A thermocouple consists of two dissimilar metal wires. They are joined together at one end. This junction is called sensing or hot junction. The two wires are terminated at the other end. This junction is called reference or cold junction. The cold junction is maintained at a known constant temperature called as reference temperature.
The scientist Thomson see back discovered that, when a temperature difference exists between the sensing and reference function, an emf is produced. This emf causes a current in the circuit. When a meter or recorder is connected to the reference junction, the meter indication will be proportional to the temperature difference between the hot junction and reference junction. This thermo-electric effect caused by contact potential at the junction is known as the “See back effect”.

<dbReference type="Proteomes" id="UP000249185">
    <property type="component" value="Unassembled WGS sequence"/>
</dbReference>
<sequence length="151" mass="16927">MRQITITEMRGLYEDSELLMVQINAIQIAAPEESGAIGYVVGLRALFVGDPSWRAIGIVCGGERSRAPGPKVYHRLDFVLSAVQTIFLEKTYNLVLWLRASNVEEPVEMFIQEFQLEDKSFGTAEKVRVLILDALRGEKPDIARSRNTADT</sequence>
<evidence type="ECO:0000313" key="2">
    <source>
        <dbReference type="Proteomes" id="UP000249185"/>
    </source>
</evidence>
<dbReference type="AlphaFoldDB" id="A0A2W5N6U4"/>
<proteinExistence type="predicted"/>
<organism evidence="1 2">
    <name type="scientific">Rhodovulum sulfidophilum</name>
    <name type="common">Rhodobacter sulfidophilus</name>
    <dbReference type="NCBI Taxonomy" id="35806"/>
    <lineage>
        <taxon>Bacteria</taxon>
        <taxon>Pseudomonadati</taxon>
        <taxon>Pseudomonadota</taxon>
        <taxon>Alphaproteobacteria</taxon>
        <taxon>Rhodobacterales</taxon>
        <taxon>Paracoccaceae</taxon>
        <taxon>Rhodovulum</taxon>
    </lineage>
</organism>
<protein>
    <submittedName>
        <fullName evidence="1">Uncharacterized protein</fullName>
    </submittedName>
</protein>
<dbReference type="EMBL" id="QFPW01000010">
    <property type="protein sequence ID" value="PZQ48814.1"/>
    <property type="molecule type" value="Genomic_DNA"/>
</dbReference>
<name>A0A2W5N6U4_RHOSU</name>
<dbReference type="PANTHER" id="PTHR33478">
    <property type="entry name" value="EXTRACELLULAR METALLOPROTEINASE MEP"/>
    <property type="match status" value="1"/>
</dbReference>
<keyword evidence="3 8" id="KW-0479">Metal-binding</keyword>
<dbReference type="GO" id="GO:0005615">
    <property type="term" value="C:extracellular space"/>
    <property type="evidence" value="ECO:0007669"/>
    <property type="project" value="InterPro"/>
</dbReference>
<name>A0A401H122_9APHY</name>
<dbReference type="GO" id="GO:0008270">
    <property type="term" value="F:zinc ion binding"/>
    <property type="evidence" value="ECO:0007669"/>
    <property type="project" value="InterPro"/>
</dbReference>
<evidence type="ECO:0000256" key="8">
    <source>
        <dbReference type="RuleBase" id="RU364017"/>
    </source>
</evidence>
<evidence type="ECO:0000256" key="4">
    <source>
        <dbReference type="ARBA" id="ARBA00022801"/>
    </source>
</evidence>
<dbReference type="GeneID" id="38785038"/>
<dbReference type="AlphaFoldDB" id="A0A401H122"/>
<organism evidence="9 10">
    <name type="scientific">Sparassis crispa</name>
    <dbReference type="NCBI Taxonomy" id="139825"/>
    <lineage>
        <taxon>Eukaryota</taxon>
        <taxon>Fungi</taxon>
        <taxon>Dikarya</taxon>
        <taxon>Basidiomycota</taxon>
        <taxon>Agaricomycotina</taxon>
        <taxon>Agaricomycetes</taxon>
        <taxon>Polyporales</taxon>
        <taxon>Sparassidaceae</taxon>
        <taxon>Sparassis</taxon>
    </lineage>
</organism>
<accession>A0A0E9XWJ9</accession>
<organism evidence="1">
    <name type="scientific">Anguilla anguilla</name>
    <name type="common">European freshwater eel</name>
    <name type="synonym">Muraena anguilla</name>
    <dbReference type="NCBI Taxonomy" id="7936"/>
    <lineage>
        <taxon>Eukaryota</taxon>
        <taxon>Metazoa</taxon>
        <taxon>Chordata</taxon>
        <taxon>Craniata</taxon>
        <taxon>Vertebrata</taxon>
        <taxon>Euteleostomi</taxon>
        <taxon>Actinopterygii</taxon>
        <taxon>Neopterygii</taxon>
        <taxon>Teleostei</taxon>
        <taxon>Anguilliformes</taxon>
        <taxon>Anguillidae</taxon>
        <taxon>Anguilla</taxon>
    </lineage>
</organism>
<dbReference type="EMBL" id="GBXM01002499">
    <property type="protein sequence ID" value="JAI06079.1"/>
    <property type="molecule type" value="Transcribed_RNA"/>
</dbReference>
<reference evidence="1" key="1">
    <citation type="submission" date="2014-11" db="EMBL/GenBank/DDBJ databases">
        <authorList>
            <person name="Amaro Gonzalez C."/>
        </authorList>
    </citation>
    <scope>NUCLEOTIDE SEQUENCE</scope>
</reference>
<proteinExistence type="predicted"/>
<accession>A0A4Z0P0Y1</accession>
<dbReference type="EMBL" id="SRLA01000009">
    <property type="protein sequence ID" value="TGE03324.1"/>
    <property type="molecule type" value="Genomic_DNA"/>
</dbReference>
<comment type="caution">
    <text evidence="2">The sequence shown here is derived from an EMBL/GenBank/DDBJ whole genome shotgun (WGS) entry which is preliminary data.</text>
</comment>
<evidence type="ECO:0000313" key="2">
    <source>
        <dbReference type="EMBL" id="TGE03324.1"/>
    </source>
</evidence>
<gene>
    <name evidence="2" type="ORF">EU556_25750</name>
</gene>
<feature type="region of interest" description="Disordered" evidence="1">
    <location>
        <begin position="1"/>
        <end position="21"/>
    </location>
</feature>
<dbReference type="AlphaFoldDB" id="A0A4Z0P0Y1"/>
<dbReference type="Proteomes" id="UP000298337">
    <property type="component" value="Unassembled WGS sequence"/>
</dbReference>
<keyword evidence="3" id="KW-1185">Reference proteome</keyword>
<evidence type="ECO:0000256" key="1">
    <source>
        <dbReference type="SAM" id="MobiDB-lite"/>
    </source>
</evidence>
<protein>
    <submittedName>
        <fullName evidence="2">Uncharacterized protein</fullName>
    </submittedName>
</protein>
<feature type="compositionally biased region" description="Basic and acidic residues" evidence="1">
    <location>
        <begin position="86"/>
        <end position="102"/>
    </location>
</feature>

Basic Thermocouple circuit
The magnitude of the emf depends on the wire material used and also on the temperature difference between the junctions. The figure shows the thermal emf of some common thermocouple material.
For long life, thermocouple is placed in a protecting tube. To prevent chemical reactions the protective tube is both chemical inert and vacuum tight. Connection from thermocouple is made by special extension wires called compensating wires. The measurement is very accurate when compensating wires are of the same material as the thermocouple materials.